First, he said, “high-ranking diplomats in Europe and the United States” were engaged in a “strange diplomacy,” urging their “Ukrainian satellites” to do everything possible “to win on the battlefield.”

Putin was apparently referring to a recent controversial statement by top EU diplomat Josep Borrell, who, following his visit to Kiev, said that “this war will be won on the battlefield.” During a conversation last week with European Council President Charles Michel, Putin pointed to the “irresponsible statements of the EU representatives about the need to resolve the situation in Ukraine by military means.

Putin explains Russian military's plan in Ukraine

READ MORE: Putin explains Russian military’s plan in Ukraine

In Putin’s opinion, the West has since changed its goal.

… As they realise that this is impossible, they try to achieve a different objective instead – to split Russian society, to destroy Russia from within. But here, too, there is a hitch; this hasn’t worked either,” Putin said.

In his opinion, Russian society “has shown maturity, solidarity,” and supports its armed forces and the efforts “to ensure Russia’s ultimate security and help the people living of Donbass.

After a ‘fiasco’ in the media field, Putin claimed, the West has turned “to terror, to arranging the murder of our journalists.”

He was referring to Monday’s announcement by Russia’s Federal Security Service (FSB) that it had detained a group of “neo-Nazis” instructed by the Ukrainian Security Service (SBU) to kill popular Russian TV host and journalist Vladimir Solovyov. Kiev has denied any role in organizing the assassination attempt.

Ukrainian plot to kill Russian journalist foiled – Moscow

READ MORE: Ukrainian plot to kill Russian journalist foiled – Moscow

“In this regard, it should be noted of course that we know the names of all the Western handlers, of all members of Western services, primarily the CIA, who are working with Ukrainian security agencies. Apparently, they are giving them such advice,” the Russian leader said.

He added sarcastically that “This is their attitude towards the rights of journalists, towards the dissemination of information; this is their attitude towards human rights in general.” 

All they care about is their own rights, some cherishing imperial ambitions, others holding on to their colonial past in the old-fashioned way. But this will not work in Russia,” Putin claimed.

While the Kremlin has been accusing the West of attempting to divide Russian society, Western countries have been alleging that Moscow suppresses opposition, independent media, and even dissent in general. This kind of criticism has intensified following the launch of the offensive in Ukraine and subsequent measures taken by Moscow to crack down on “fake news” and so-called “foreign agents.”

Russia attacked the neighboring state in late February, following Ukraine’s failure to implement the terms of the Minsk agreements, first signed in 2014, and Moscow’s eventual recognition of the Donbass republics of Donetsk and Lugansk. The German and French brokered protocols were designed to give the breakaway regions special status within the Ukrainian state.

The Kremlin has since demanded that Ukraine officially declare itself a neutral country that will never join the US-led NATO military bloc. Kiev insists the Russian offensive was completely unprovoked and has denied claims it was planning to retake the two republics by force.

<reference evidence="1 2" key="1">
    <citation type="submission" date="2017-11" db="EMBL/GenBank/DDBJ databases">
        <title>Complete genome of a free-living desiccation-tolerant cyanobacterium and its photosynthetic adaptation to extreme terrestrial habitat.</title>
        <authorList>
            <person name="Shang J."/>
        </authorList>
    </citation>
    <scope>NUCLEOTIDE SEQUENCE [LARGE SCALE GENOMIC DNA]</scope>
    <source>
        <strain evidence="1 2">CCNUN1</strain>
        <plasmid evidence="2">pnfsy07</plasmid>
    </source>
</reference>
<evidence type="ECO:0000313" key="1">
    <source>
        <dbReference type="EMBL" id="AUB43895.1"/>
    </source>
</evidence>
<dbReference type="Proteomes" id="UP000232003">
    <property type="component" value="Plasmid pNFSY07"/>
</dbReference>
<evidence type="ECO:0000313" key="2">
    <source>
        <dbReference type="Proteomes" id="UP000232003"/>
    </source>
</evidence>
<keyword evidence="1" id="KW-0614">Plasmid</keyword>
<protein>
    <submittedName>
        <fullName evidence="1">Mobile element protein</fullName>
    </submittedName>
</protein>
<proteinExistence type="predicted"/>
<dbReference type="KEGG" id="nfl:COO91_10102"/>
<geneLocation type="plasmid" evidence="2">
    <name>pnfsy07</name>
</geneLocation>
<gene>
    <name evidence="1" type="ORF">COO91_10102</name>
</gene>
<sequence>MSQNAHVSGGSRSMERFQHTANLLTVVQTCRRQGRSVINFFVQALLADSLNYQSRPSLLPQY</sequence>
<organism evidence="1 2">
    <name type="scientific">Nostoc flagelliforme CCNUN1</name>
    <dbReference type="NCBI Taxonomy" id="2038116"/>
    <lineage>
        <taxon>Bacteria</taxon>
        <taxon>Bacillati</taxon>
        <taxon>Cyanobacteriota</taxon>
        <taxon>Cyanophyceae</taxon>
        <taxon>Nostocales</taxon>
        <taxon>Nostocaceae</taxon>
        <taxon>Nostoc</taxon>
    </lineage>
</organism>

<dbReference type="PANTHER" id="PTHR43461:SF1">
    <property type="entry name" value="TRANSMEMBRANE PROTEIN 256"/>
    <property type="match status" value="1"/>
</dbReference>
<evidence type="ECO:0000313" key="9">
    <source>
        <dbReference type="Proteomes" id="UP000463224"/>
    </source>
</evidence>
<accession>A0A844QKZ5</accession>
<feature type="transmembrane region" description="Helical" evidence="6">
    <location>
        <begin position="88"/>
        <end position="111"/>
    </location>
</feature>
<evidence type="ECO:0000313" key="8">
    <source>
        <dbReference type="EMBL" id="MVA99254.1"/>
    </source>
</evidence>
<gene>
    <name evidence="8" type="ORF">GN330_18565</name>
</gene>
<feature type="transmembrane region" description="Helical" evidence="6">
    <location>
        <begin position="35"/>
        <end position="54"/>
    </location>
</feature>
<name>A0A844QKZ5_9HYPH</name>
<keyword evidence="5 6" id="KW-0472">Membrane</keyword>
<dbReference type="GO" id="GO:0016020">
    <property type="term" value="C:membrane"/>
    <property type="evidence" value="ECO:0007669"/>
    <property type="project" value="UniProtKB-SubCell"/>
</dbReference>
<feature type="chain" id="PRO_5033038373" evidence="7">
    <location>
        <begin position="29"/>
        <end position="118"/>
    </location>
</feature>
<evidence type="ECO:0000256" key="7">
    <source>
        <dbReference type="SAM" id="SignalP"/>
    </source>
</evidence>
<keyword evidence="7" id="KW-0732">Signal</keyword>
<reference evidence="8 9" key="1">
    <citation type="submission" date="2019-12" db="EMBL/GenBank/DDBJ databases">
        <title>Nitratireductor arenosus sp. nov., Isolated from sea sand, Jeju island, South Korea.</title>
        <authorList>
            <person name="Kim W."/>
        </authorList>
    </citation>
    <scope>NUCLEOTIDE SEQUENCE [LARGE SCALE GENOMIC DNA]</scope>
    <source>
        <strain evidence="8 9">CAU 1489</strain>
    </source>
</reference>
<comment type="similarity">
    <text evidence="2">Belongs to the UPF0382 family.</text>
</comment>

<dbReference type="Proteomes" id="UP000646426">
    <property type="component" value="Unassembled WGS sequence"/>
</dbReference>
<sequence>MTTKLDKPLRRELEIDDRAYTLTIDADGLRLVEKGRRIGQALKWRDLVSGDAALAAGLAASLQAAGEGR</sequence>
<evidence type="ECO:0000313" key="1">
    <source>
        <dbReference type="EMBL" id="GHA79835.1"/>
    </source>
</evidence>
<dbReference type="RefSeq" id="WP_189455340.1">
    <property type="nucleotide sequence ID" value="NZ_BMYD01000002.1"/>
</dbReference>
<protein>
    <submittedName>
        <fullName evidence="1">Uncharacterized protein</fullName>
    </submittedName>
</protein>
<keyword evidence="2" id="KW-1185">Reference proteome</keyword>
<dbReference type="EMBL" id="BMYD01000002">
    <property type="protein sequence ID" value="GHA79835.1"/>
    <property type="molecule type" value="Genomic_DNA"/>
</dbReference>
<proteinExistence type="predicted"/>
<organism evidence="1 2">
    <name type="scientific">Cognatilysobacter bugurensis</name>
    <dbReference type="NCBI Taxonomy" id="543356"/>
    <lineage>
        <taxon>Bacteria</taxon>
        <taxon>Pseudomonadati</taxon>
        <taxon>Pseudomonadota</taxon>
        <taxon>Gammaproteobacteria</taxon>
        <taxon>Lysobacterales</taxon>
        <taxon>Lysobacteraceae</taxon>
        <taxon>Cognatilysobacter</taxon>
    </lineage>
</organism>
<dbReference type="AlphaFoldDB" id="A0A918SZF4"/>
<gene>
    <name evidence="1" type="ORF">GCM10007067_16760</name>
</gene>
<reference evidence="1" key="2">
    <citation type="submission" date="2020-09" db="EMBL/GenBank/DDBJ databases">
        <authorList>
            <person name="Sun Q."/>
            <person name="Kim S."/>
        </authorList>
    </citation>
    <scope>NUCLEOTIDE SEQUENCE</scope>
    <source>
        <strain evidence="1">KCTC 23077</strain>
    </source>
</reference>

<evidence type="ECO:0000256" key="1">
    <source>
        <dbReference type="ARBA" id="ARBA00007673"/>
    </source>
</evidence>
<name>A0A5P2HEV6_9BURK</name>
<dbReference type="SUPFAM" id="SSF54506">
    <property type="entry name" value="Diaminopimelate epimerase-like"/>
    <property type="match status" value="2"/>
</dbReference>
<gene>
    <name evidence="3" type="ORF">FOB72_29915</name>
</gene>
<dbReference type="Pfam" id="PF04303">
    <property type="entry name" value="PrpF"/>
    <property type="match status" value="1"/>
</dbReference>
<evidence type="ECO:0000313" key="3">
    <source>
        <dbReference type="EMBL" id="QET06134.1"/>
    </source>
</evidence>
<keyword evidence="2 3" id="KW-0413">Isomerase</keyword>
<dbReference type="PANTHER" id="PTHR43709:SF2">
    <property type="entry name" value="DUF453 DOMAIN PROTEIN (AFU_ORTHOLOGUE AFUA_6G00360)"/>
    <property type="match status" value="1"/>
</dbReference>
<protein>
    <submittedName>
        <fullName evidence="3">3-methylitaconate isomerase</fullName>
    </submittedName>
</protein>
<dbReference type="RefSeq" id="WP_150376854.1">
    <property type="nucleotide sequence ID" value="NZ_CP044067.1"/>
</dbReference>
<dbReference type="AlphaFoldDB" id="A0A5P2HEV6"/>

“Nothing could be more gentle and equitable than the conduct of the Romans in the beginning. They acted with the utmost moderation toward such states and nations as addressed them for protection; they succored them against their enemies, took the utmost pains in terminating their differences, and in suppressing all commotions which arose among them, and did not demand the least recompence from their allies for all these services. By this means their authority gained strength daily, and prepared the nations for entire subjection.

“And, indeed, upon pretense of offering them their good offices, of entering into their interests, and of reconciling them, they rendered themselves the sovereign arbiters of those whom they had restored to liberty, and whom they now considered, in some measure, as their freedmen. They used to depute commissioners to them, to inquire into their complaints, to weigh and examine the reasons on both sides, and to decide their quarrels; but when the articles were of such a nature that there was no possibility of reconciling them on the spot, they invited them to send their deputies to Rome. Afterward, they used, with plenary authority, to summon those who refused to be reconciled, obliged them to plead their cause before the senate, and even to appear in person there. From arbiters and mediators being become supreme judges, they soon assumed a magisterial tone, looked upon their decrees as irrevocable decisions, were greatly offended when the most implicit obedience was not paid to them, and gave the name of rebellion to a second resistance; thus there arose, in the Roman senate, a tribunal which judged all nations and kings, from which there was no appeal. This tribunal, at the end of every war, determined the rewards and punishments due to all parties. They dispossessed the vanquished nations of part of their territories, in order to bestow them on their allies, by which they did two things from which they reaped a double advantage; for they thereby engaged in the interest of Rome such kings as were in no way formidable to them, and from whom they had something to hope; and weakened others, whose friendship the Romans could not expect, and whose arms they had reason to dread.